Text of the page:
I have already described in Blog 275 how Timor Leste has begun a campaign to gain support for its admission to Commonwealth membership and currently there is a list of applicants and possible applicants - South Sudan, Sudan, Algeria, Madagascar, Yemen, Surinam and Burundi - but I was quite surprised to come across a report from March 2013 that the Foreign Minister of The Dominican Republic had announced that his country would make approaches to The Commonwealth with view to joining the organisation.
He said, "It is a membership that will consolidate our common values that we already share and that, together with Haiti, we must consolidate our democracy, freedom, culture of peace, the rule of law and equality of opportunities." He particularly hoped to gain support from Malaysia, India and Australia in the bid for membership, all countries which have diplomatic representation in Dominican Republic, and thought that Commonwealth membership would help strengthen the country's international connections.
Commonwealth membership by Dominican Republic would not be too menacing a prospect for collectors of Commonwealth stamps since its new stamp issues appear regularly but not excessively and are always on locally relevant subjects. Two issues which have appeared during 2013 are depicted here; above is a sheetlet which promotes Dominican Republic's tourism industry (the country is a favourite destination for British tourists) and a slightly less attractive set of four, shown below, which depicts local arachnids:-
The country's historical connections with Great Britain are not very notable - having been discovered by Christopher Columbus in 1493, the island of Hispaniola became a Spanish colony which became the target of English pirates in the 16th century. On 1 January 1586, Francis Drake attacked the city of Santo Domingo and captured it. After looting the city, Drake ransomed it to the Spanish and after he and his men had started to set fire to the city, the Spanish agreed to pay him 25000 ducats. When Drake had departed, other English pirates moved in to get a share of the action.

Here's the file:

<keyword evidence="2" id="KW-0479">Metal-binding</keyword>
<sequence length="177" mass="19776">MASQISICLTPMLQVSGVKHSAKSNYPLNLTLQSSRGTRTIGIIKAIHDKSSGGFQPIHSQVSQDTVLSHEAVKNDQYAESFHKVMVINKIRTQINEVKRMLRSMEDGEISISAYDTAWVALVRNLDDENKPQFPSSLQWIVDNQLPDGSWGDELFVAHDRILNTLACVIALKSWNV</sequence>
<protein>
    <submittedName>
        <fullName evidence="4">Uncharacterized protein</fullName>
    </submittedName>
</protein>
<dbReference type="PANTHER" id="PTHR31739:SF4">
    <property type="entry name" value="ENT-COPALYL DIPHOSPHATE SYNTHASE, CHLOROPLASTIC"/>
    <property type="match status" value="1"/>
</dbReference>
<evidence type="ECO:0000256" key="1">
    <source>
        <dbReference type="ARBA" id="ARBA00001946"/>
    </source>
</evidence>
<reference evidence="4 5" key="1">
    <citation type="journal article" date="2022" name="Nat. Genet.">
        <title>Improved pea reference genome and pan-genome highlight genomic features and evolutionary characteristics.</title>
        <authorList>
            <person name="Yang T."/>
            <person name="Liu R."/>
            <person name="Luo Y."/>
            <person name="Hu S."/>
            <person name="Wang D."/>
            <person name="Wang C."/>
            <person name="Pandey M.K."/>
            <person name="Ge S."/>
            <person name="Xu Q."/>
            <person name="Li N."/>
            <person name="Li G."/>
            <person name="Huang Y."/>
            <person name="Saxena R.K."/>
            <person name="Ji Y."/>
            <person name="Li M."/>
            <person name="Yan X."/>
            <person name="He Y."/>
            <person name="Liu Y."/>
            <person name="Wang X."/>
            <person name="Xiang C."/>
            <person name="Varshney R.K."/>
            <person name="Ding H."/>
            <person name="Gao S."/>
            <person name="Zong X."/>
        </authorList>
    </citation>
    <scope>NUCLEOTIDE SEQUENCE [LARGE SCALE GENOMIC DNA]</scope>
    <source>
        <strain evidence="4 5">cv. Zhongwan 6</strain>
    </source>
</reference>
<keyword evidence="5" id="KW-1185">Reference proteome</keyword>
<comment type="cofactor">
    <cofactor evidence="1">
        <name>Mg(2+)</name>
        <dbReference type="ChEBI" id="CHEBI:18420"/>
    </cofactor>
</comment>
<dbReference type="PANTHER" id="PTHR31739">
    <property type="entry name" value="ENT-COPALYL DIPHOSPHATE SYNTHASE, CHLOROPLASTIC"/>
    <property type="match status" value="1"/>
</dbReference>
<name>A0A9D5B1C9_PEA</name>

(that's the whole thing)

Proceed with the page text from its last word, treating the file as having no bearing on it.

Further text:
During the Protectorate of Oliver Cromwell, English ships landed forces on the island about 30 miles from Santo Domingo on 14 April 1655. The English set out to take the city but 4 days after landing were attacked by a small number of the local population. The English bombarded the city ineffectively and eventually withdrew from the island and sailed to and captured Jamaica instead.
The Dominicans expelled the Spanish from the island in 1865 and established a republic and issued its first postage stamps on 19 October 1865. The first designs depicted the national coat of arms. The British had established postal agencies on the island prior to 1866 but details of 2 offices which were established at Porto Plata and St. Domingo are only known from that year. A number of contemporary British stamps were used from those agencies cancelled with circular date stamps or "C86" (Porto Plata) or "C87" (St. Domingo). The British stamps were supplied to these agencies from 1869 but both agencies did not operate between 1870 and 1876 and both finally closed in 1881.